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young, 1.4 mm


egg masses

Julia exquisita
(Gould, 1862)
Julia exquisita
Maximum size:  7.2 mm (extrapolated from shell length).

Identification:  This species has a green to greenish-brown shell marked by radiating rows of green or brown spots that increase in number with age. The larger spots are associated with "comet tails" of cloudy white. The hinge tooth is proportionately larger and more oval than in Julia zebra but smaller than in Julia sp. #2. The animals are green, sometimes frosted with brown, and flecked with white. There are usually irregular white patches between the eye spots and at the midpoint of  each rhinophore. Several broad bands of white show through the weekly translucent shell along the hinge line. Rarely, the green or brown spots on the shell may be lacking. (Note 1)

Natural history:  Julia exquisita is a common (though rarely seen) diurnal species found in moderately protected to exposed rocky habitats. It occurs at depths of < 1 to 5 m (< 3 to 16 ft). Bright green animals predominate at the shallower end of the range while brownish animals predominate at the deeper end. (Note 2) According to Kawaguti and Yamasu (1966), it feeds on Caulerpa ambigua and spawns on Microdictyon (as Julia japonica). (Note 3) Alison Kay also found it in association with Microdictyon on Kauai in 1962. (Kay, 1962c) It lays an irregularly cylindrical orange egg mass that hatches in about eight days in the laboratory.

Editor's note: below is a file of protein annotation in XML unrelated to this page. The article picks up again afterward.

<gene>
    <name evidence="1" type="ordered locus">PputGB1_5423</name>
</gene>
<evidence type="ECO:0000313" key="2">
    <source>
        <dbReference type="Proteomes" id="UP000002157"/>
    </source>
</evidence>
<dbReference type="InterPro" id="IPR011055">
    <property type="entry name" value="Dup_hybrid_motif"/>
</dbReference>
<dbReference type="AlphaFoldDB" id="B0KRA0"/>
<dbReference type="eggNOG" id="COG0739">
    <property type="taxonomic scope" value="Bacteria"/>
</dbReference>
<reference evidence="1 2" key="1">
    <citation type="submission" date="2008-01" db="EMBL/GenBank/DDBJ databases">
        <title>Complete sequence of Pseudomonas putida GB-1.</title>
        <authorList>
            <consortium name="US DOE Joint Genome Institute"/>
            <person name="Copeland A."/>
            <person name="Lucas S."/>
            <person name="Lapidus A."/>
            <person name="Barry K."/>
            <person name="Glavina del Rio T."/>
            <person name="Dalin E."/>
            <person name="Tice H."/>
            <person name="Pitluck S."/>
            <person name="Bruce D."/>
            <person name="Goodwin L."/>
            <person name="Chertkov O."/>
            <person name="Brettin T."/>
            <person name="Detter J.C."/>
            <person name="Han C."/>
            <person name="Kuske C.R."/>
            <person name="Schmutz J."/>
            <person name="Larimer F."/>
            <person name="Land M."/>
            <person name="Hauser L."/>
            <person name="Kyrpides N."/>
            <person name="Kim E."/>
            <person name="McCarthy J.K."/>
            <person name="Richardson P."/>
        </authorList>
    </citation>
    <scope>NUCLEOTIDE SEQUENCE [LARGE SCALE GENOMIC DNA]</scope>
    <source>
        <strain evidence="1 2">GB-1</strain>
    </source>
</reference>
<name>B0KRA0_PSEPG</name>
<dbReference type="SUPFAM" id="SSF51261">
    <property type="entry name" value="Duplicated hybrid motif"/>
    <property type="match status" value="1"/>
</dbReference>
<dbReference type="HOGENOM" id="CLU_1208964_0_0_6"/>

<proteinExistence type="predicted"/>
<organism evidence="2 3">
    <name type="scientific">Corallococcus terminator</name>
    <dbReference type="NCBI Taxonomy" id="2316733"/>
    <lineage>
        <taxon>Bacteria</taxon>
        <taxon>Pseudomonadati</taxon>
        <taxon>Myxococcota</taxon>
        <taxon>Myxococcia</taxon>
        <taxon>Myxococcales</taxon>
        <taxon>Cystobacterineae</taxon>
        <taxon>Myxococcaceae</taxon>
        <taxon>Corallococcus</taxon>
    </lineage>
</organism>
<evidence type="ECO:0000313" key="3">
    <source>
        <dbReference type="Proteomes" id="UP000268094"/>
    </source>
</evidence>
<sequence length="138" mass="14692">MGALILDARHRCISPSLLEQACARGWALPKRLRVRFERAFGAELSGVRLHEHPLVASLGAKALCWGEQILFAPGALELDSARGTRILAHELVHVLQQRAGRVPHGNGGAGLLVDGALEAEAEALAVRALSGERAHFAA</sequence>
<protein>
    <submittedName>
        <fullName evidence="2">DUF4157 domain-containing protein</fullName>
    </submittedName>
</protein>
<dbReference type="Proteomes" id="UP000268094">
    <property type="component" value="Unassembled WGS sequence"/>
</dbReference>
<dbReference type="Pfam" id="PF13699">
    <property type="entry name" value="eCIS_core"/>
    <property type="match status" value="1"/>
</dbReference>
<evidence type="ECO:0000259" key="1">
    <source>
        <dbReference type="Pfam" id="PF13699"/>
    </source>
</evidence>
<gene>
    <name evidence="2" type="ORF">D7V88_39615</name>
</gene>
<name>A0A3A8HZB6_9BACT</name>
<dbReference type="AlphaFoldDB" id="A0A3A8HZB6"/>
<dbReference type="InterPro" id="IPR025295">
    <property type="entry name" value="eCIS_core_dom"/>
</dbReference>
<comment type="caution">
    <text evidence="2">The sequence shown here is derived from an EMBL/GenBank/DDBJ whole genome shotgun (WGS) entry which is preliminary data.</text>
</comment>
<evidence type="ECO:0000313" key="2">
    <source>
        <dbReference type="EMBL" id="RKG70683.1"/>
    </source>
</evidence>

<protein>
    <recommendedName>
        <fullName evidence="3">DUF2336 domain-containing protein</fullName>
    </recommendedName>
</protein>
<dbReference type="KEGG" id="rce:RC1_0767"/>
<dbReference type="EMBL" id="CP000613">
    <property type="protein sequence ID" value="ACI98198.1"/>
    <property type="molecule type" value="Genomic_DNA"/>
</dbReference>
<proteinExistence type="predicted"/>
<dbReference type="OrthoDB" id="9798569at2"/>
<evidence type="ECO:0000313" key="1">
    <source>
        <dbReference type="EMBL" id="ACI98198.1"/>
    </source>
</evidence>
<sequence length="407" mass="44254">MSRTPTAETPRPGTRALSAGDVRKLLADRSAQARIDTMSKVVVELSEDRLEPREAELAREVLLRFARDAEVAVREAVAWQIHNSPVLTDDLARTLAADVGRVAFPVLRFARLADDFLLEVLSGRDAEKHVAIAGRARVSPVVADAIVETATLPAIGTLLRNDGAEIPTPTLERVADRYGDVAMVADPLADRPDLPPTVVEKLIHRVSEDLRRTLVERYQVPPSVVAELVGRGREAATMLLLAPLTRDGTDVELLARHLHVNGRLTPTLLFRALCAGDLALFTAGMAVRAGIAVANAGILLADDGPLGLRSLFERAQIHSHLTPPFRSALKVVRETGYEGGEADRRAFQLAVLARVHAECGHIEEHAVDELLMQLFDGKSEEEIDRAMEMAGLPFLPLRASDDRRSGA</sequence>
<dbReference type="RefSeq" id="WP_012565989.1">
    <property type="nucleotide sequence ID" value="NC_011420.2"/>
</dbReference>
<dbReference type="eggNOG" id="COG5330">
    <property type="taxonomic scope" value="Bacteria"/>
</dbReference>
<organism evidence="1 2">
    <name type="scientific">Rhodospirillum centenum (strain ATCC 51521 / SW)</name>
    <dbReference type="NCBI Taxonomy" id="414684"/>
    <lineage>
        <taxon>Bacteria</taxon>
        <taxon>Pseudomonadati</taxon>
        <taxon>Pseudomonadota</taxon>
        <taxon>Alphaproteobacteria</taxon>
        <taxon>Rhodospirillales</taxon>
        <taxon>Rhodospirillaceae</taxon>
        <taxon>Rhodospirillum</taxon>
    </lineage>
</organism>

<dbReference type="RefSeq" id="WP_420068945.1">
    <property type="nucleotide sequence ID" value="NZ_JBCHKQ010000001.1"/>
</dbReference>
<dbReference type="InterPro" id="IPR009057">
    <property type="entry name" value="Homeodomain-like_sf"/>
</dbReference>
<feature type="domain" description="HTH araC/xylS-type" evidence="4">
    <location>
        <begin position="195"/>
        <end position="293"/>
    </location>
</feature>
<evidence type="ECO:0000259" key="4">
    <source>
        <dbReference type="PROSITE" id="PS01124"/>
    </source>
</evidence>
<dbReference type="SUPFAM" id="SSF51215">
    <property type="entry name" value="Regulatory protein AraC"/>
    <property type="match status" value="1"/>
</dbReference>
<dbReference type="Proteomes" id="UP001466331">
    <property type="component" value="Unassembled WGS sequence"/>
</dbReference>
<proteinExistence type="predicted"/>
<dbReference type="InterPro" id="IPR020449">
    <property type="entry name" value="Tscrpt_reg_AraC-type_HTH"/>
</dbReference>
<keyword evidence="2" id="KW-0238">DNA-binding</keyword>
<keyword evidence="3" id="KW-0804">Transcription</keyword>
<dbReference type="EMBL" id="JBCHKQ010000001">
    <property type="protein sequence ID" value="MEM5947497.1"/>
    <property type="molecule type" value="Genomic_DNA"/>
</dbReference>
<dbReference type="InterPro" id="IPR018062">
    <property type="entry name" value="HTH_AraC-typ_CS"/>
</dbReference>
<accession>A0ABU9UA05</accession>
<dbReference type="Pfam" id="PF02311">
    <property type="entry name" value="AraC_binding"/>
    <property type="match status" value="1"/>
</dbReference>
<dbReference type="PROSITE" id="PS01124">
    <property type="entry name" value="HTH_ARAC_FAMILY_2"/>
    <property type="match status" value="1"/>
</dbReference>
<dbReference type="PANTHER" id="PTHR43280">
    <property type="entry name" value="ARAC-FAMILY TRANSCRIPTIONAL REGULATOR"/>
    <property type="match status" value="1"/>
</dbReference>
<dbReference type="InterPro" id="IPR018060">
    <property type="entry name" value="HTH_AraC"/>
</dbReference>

Distribution:  Big Island, Maui, Oahu, Kauai, French Frigate Shoals, Laysan and Midway: widely distributed in the Indo-Pacific.

Taxonomic notes:  Julia japonica Kuroda & Habe, 1951 may be a synonym of this species. Live animals were first recorded in Hawaii from Koloa, Kauai by Allison Kay on Feb. 2, 1962. (Kay, 1962b) The first shell material was reported in Gould, 1862. In southern Japan, the number of rows of radiating spots appears to be much more variable than in Hawaii. However, the absence of a "butterfly-shaped" marking on the hinge in live animals and the larger hinge size in shells still appear to distinguish those animals from J. zebra.

Photo:  CP: green; 4.8 mm: Hekili Point, Maui; March 23, 2007.

Observations and comments:

Note 1:  Shells of this species show moderately strong red fluorescence under ultraviolet light (395 nM), most prominently when worn.

Note 2:  There's some possibility that the bright green and brown forms might be different species. However, a bright green and a brown animal held together spawned and produced fertile eggs after 14 days in isolation. Although some sacoglossids may retain sperm for such periods, this observation provides some support for lumping them. In addition, some animals might be interpreted as intergrades and the underlying pattern of white pigment, as well as shell morphology, are identical in the two forms. Perhaps, the association of different colors with specific depths reflects a difference in diet?

Note 3:  Although it's found widely in habitats with mixed algal turf, we haven't found this species in association with any particular species of Caulerpa in Hawaii. Also, the various species of Caulerpa seem too patchy in distribution for any single one (or combination?) to account for the distribution of Julia exquisita. Perhaps, the Hawaiian population has a somewhat broader diet?
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